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The origins of the 2014 war in Donbas

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There is a reason why Ukrainians insist the world refers to Russia’s assault against Ukraine in 2022 as a “full-scale” invasion.

Russia’s war against Ukraine did not begin on Feb. 24, 2022, but in 2014, with both the annexation of Crimea and the invasion of Ukraine’s eastern Donbas region.  

While the Kremlin openly boasted of its annexation of the Crimean peninsula, it tried to conceal its involvement in the war in Donbas for years.

Moscow instead spread the false narrative that self-organized “separatist” groups in eastern Ukraine were responsible for the aggression, despite no evidence to suggest that a genuine separatist movement existed in eastern Ukraine at the time.

Many politicians, experts, and journalists around the world have played into Russian propaganda, framing the war in Donbas as a civil war. Russian military formations were often referred to as Ukrainian “separatists,” despite the documented presence of Russian military personnel and weapons in Ukraine.

The West’s condemnation went as far as limited sanctions, which did little to stop Russia’s war. Ukraine was left alone to fight a war that killed thousands, plunged once-prosperous regions into chaos and poverty, and displaced over a million Ukrainians.

For the Kremlin, the incursion into Ukrainian territory was an attempt to impede Ukraine’s democratic, pro-Western course, and a precursor of the full-scale invasion in February 2022.  

How did Russia invade and occupy parts of Donbas?

Just over a month before Russian military groups invaded Donbas in April 2014, the Ukrainian people successfully ousted Kremlin-backed president Viktor Yanukovych during the EuroMaidan Revolution.

The Kremlin capitalized on the post-revolutionary chaos and sent its troops into the Crimean peninsula days after the revolution succeeded in February 2014. They immediately took the peninsula under control, and proclaimed its annexation in March 2014.

Throughout March and April, demonstrations against the pro-Western revolution and in support of Russia began appearing in the east and south of Ukraine. Protestors demanded to hold local referendums on joining Russia – unconstitutional in Ukraine – among other pro-Russian demands. The demonstrations were small, numbering generally in the hundreds of people.

Ukrainian authorities have gathered evidence that these demonstrations were organized by Russian citizens who collaborated with Kremlin-linked politicians in Ukraine.

Sergey Glazyev, former advisor to Russian President Vladimir Putin, was tasked with organizing pro-Russian protests in Zaporizhzhia, Crimea, and Odesa, according to Ukrainian law enforcement findings in 2016. There were even reports of buses bringing crowds of Russian nationals to take part in the rallies.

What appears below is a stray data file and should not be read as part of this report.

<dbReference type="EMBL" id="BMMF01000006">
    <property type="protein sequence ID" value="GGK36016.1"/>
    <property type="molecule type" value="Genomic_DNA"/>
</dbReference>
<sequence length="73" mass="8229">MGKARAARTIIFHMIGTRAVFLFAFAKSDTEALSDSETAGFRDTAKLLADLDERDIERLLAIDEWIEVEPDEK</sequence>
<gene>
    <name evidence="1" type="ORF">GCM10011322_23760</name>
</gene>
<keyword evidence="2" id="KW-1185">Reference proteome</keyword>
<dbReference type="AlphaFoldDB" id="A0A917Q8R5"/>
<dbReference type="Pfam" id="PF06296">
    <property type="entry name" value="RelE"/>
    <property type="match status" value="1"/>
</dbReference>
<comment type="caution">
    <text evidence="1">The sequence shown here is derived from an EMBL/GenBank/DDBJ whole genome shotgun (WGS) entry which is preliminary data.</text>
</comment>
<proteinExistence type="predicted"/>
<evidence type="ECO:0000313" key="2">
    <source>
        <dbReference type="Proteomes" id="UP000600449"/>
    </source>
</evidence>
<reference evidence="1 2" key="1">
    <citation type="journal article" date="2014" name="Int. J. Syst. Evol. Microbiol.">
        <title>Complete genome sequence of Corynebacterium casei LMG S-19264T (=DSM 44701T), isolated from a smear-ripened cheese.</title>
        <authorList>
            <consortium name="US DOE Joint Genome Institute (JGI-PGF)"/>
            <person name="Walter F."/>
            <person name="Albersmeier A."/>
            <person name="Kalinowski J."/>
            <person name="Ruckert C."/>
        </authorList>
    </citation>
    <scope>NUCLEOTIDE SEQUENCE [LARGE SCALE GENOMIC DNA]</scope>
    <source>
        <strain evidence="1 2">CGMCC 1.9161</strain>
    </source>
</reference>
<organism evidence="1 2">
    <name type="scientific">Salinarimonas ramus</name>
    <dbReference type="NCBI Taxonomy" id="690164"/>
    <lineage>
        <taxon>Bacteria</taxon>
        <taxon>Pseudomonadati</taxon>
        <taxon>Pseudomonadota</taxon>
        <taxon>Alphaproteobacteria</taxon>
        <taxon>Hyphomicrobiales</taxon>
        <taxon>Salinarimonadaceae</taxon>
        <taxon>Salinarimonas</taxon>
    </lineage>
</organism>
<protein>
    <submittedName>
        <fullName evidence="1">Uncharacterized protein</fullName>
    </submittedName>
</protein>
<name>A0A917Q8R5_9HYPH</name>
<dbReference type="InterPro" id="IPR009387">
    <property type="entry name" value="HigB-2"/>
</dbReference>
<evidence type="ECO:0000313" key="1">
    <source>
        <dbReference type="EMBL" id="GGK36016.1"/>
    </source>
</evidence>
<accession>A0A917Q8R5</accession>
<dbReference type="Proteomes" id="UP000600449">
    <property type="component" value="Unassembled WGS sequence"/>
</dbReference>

Around the same time, armed men without insignia also managed to take over government buildings in the regional capitals of Donetsk and Luhansk, but didn’t immediately take full control of the two regional capitals.

The occupation of cities in Luhansk and Donetsk oblasts came in phases. While armed men infiltrated or took over government buildings in cities across the two oblasts in March and April, militants led by former Russian FSB officer Igor Girkin moved to formally occupy Sloviansk on April 12 immediately followed by Kramatorsk, cities north of Donetsk.

They were later kicked out by Ukrainian troops in July, moving to the regional capital of Donetsk, where they faced little resistance from the local or national forces.

Russian-backed militants guard a police station in the eastern Ukrainian city of Sloviansk after it was seized by a few dozen gunmen on April 12, 2014. (Anatoly Stepanov/AFP via Getty Images)

In an interview to a Russian media outlet in 2014, Girkin openly claimed responsibility for helping to ignite the war in Donbas and confirmed the presence of the Russian military and weapons on Ukrainian territory. He has repeated these claims.

On May 11, 2014 militias coordinated by Russia proclaimed a sham referendum on the independence of what they refer to as the “Donetsk and Luhansk People’s Republics,” the name given to the Russian occupied, proxy-led parts of Ukraine’s Luhansk and Donetsk oblasts.

Russian proxies then announced around 90% support for independence in both oblasts. Ukraine and much of the international community have deemed these so-called referendums illegal and illegitimate.

How did Ukraine respond to the invasion?

In April, the Ukrainian government announced an “anti-terrorist operation,” often referred to in Ukraine as “ATO,” in Donetsk and Luhansk oblasts. The Ukrainian military and special forces then began engaging in armed clashes with Russian-led units in eastern Ukraine.

Ukraine was severely underprepared for the invasion. Decades of corruption had left the military nearly in ruins, while the government still wasn’t fully formed after Yanukovych was toppled in February.

Moreover, when the invasion started, Ukraine didn’t have a president. Parliament’s chairman Oleksandr Turchynov temporarily assumed the presidency after the revolution. Petro Poroshenko was elected president in late May, as battles in Donbas were already underway.

Over the summer of 2014, a Ukrainian counteroffensive into the areas around Sloviansk and Kramatorsk liberated big swaths of land, forcing Russian-backed forces to flee south-east to Donetsk.

What were the Minsk agreements?

The first peace plan to try to stop the fighting, the Minsk Protocol, was signed in September 2014. Just a month prior, more than 350 Ukrainian soldiers were killed in the Battle of Ilovaisk when Russian forces massacred Ukrainian fighters that were retreating through an agreed-upon corridor.

Ukraine, Russia, and the Organization for Security and Co-operation in Europe (OSCE) agreed on a 12-point ceasefire deal, with OSCE playing a monitoring role. Germany and France mediated the talks.